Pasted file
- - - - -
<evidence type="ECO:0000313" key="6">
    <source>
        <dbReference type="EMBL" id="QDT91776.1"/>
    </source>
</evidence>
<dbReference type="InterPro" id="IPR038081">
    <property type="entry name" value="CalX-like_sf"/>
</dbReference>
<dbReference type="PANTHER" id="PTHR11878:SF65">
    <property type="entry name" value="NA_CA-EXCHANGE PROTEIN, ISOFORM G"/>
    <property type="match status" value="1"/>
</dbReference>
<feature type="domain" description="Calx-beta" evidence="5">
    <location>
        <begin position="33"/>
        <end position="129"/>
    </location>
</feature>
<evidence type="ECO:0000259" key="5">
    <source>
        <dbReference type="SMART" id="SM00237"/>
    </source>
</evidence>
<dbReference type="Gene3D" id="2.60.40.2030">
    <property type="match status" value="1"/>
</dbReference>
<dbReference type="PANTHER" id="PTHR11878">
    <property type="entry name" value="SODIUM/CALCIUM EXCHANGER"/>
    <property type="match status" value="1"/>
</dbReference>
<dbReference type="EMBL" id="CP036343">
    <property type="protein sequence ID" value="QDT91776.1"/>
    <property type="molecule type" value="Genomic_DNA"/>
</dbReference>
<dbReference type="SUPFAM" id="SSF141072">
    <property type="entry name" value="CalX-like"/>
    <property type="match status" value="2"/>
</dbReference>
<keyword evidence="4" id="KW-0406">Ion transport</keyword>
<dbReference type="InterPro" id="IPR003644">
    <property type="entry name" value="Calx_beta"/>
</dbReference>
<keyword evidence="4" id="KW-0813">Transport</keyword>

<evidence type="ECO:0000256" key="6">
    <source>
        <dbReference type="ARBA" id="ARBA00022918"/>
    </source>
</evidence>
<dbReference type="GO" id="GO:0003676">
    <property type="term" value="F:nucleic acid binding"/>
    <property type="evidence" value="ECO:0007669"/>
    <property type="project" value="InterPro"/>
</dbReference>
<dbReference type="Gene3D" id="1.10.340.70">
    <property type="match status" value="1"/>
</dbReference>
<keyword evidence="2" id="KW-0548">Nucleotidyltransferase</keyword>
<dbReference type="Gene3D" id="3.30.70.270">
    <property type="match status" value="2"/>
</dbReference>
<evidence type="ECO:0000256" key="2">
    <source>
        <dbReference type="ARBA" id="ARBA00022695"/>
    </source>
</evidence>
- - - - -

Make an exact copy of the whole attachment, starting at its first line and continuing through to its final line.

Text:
<evidence type="ECO:0000313" key="6">
    <source>
        <dbReference type="EMBL" id="QDT91776.1"/>
    </source>
</evidence>
<dbReference type="InterPro" id="IPR038081">
    <property type="entry name" value="CalX-like_sf"/>
</dbReference>
<dbReference type="PANTHER" id="PTHR11878:SF65">
    <property type="entry name" value="NA_CA-EXCHANGE PROTEIN, ISOFORM G"/>
    <property type="match status" value="1"/>
</dbReference>
<feature type="domain" description="Calx-beta" evidence="5">
    <location>
        <begin position="33"/>
        <end position="129"/>
    </location>
</feature>
<evidence type="ECO:0000259" key="5">
    <source>
        <dbReference type="SMART" id="SM00237"/>
    </source>
</evidence>
<dbReference type="Gene3D" id="2.60.40.2030">
    <property type="match status" value="1"/>
</dbReference>
<dbReference type="PANTHER" id="PTHR11878">
    <property type="entry name" value="SODIUM/CALCIUM EXCHANGER"/>
    <property type="match status" value="1"/>
</dbReference>
<dbReference type="EMBL" id="CP036343">
    <property type="protein sequence ID" value="QDT91776.1"/>
    <property type="molecule type" value="Genomic_DNA"/>
</dbReference>
<dbReference type="SUPFAM" id="SSF141072">
    <property type="entry name" value="CalX-like"/>
    <property type="match status" value="2"/>
</dbReference>
<keyword evidence="4" id="KW-0406">Ion transport</keyword>
<dbReference type="InterPro" id="IPR003644">
    <property type="entry name" value="Calx_beta"/>
</dbReference>
<keyword evidence="4" id="KW-0813">Transport</keyword>

<evidence type="ECO:0000256" key="6">
    <source>
        <dbReference type="ARBA" id="ARBA00022918"/>
    </source>
</evidence>
<dbReference type="GO" id="GO:0003676">
    <property type="term" value="F:nucleic acid binding"/>
    <property type="evidence" value="ECO:0007669"/>
    <property type="project" value="InterPro"/>
</dbReference>
<dbReference type="Gene3D" id="1.10.340.70">
    <property type="match status" value="1"/>
</dbReference>
<keyword evidence="2" id="KW-0548">Nucleotidyltransferase</keyword>
<dbReference type="Gene3D" id="3.30.70.270">
    <property type="match status" value="2"/>
</dbReference>
<evidence type="ECO:0000256" key="2">
    <source>
        <dbReference type="ARBA" id="ARBA00022695"/>
    </source>
</evidence>